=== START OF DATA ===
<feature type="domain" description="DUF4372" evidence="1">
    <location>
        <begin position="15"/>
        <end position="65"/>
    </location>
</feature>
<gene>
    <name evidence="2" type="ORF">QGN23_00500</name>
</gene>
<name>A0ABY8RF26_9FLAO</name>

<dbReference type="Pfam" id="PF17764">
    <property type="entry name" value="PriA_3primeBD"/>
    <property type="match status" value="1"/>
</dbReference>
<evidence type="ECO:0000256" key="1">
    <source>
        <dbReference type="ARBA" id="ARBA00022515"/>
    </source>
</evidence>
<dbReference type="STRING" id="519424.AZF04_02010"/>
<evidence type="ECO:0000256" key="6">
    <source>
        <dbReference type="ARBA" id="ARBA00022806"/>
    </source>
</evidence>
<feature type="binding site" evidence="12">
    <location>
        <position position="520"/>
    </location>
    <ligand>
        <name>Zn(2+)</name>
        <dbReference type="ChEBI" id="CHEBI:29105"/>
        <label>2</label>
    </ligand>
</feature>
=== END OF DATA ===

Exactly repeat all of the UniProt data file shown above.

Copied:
<feature type="domain" description="DUF4372" evidence="1">
    <location>
        <begin position="15"/>
        <end position="65"/>
    </location>
</feature>
<gene>
    <name evidence="2" type="ORF">QGN23_00500</name>
</gene>
<name>A0ABY8RF26_9FLAO</name>

<dbReference type="Pfam" id="PF17764">
    <property type="entry name" value="PriA_3primeBD"/>
    <property type="match status" value="1"/>
</dbReference>
<evidence type="ECO:0000256" key="1">
    <source>
        <dbReference type="ARBA" id="ARBA00022515"/>
    </source>
</evidence>
<dbReference type="STRING" id="519424.AZF04_02010"/>
<evidence type="ECO:0000256" key="6">
    <source>
        <dbReference type="ARBA" id="ARBA00022806"/>
    </source>
</evidence>
<feature type="binding site" evidence="12">
    <location>
        <position position="520"/>
    </location>
    <ligand>
        <name>Zn(2+)</name>
        <dbReference type="ChEBI" id="CHEBI:29105"/>
        <label>2</label>
    </ligand>
</feature>